Why is there a monument to Abraham Lincoln in Edinburgh?

TODAY marks Presidents' Day in the United States, or Washington's Birthday to give it its official name.

The statue of Lincoln and memorial in the Old Calton Cemetery. Picture: TSPL

George Washington, the first president of the United States, was born on February 22, 1732, with the third Monday in February being designated as a federal holiday in 1971.

The newly-designated Presidents Day combined Washington’s birthday with that of sixteenth US president Abraham Lincoln, born on February 12 1809.

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Lincoln is also the only US president to have a memorial in Scotland - indeed, the first in Europe.

The construction of the memorial was mostly paid for by John D Rockefeller and Andrew Carnegie. Picture: TSPL

Built in 1893, it can be found in the Old Calton Cemetery in Edinburgh city centre, and commemorates the Scots who fought on behalf of the Union during the American Civil War.

Six sons of Edinburgh signed up to fight on Lincoln’s behalf - Sergeant Major John McEwan; Lt Col William Duff; Robert Steedman; James Wilkie; Alexander Smith and Robert Ferguson.

Their names are inscribed on the memorial, which depicts a slave being released from shackles at the feet of Lincoln.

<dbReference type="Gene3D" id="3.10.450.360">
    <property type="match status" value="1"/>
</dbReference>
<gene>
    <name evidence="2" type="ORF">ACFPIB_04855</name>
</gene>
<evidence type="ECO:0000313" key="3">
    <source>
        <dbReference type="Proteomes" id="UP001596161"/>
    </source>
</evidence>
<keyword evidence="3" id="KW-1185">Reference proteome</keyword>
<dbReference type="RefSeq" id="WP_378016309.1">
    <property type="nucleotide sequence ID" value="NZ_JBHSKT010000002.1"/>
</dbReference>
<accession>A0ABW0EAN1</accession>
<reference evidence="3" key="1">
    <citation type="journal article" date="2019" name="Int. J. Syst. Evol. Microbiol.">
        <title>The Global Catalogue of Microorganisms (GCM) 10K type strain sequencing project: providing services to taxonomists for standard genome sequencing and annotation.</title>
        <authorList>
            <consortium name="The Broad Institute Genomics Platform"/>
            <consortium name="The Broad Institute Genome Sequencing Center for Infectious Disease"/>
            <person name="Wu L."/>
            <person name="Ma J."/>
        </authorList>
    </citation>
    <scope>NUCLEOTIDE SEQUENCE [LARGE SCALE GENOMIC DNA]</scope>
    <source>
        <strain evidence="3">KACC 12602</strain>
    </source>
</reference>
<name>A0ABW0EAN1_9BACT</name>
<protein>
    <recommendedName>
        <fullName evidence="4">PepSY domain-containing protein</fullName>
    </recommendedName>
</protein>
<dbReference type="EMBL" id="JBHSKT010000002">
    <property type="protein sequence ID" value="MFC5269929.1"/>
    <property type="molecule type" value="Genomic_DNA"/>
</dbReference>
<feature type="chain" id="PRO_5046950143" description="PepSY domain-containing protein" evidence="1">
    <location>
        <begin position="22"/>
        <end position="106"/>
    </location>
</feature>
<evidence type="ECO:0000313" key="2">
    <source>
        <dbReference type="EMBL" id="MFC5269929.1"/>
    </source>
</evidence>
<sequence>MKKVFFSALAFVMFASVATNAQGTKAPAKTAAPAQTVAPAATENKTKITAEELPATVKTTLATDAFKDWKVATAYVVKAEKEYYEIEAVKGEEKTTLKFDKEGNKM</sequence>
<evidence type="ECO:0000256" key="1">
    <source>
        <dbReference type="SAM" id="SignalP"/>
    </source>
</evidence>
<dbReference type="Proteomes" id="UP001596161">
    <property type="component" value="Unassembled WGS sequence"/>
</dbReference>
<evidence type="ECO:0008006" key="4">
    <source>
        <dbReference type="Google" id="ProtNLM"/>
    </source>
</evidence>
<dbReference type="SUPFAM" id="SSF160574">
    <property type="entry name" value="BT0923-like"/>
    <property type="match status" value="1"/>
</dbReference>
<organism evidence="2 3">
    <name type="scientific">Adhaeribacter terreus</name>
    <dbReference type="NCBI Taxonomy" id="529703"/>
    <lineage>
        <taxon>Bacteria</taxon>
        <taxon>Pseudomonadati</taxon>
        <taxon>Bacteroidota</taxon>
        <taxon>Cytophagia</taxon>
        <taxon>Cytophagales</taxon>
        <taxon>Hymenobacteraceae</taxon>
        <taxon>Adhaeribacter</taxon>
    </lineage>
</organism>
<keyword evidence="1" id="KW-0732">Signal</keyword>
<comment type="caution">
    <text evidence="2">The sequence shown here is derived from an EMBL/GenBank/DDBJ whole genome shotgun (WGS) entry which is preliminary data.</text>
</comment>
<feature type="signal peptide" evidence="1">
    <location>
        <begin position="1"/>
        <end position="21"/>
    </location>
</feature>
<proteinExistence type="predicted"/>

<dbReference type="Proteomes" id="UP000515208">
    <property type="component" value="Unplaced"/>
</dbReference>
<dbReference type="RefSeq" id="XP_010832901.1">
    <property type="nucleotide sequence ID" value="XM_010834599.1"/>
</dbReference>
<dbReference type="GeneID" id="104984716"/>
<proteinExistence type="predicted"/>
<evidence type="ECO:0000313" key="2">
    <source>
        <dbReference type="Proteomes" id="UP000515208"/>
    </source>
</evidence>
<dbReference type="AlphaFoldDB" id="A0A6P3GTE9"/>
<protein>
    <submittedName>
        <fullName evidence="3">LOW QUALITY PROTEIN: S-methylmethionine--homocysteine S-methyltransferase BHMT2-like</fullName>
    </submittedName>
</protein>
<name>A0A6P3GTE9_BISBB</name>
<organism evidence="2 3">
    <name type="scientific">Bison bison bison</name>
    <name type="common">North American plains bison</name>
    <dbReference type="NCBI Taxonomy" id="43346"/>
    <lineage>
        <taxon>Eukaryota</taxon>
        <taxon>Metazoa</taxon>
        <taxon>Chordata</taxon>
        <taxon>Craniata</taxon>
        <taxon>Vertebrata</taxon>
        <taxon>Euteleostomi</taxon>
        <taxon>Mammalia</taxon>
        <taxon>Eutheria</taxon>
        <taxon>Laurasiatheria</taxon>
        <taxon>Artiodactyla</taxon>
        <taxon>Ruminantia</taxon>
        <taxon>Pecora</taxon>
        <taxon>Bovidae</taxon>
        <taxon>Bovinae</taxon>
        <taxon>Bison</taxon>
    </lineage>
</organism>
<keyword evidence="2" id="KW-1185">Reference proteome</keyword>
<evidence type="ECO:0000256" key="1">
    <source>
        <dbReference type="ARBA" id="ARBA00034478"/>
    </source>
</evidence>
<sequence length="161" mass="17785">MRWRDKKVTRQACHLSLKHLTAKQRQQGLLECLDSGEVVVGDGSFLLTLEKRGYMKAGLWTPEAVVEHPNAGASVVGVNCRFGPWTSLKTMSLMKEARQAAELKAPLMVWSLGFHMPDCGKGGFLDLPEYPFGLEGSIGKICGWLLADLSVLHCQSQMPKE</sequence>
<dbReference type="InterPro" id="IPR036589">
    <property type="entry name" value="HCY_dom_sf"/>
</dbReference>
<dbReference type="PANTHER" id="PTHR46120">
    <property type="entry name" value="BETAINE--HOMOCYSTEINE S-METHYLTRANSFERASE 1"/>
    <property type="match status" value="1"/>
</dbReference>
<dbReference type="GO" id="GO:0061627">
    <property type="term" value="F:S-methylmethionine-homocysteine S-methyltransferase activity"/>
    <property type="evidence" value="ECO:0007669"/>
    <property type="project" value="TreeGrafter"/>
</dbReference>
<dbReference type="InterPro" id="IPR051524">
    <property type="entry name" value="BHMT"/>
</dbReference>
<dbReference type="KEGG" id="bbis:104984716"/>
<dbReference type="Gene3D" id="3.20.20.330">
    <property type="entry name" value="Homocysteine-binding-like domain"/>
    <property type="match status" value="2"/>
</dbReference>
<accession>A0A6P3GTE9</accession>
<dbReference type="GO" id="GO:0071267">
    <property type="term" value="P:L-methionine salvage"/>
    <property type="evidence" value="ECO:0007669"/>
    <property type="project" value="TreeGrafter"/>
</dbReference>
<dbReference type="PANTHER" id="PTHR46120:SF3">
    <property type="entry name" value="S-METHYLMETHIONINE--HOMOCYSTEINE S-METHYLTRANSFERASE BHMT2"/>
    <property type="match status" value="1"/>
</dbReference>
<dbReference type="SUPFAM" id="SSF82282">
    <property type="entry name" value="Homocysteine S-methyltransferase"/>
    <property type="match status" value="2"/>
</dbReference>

There is also a bronze shield which bears the old US flag, wreathed in thistles to the left and cotton to the right. Two regimental flags lay furled, the battle being over.

The construction of the memorial was mostly paid for by John D Rockefeller and Andrew Carnegie. Picture: TSPL

The statue’s history owes a lot to the widow of Sergeant Major McEwan - historians believe that if Mrs McEwan hadn’t fought for her war widow’s pension, the statue might never have been built.

Mrs McEwan is thought to have had trouble claiming her husband’s army pension after his death in Edinburgh - he returned home after the war - and went to the US Consul Wallace Burns for advice.

Eventually, Mrs McEwan pressed Edinburgh council to find a plot of land for the statue, which was cast in the United States at a cost of $6,300 - most of which was raised by John D Rockefeller and Scots ex-pat Andrew Carnegie - and then shipped across to Scotland.

It is unclear what possessed the six Edinburgh men to join the fight ‘across the pond’ - although historians believe that a mixture of anti-slavery sentiment in Scotland’s churches combined with a desire to fight for ideals - as was also seen in the Spanish Civil War - may have prompted McEwan, Duff, Steedman, Wilkie, Smith and Ferguson to join up.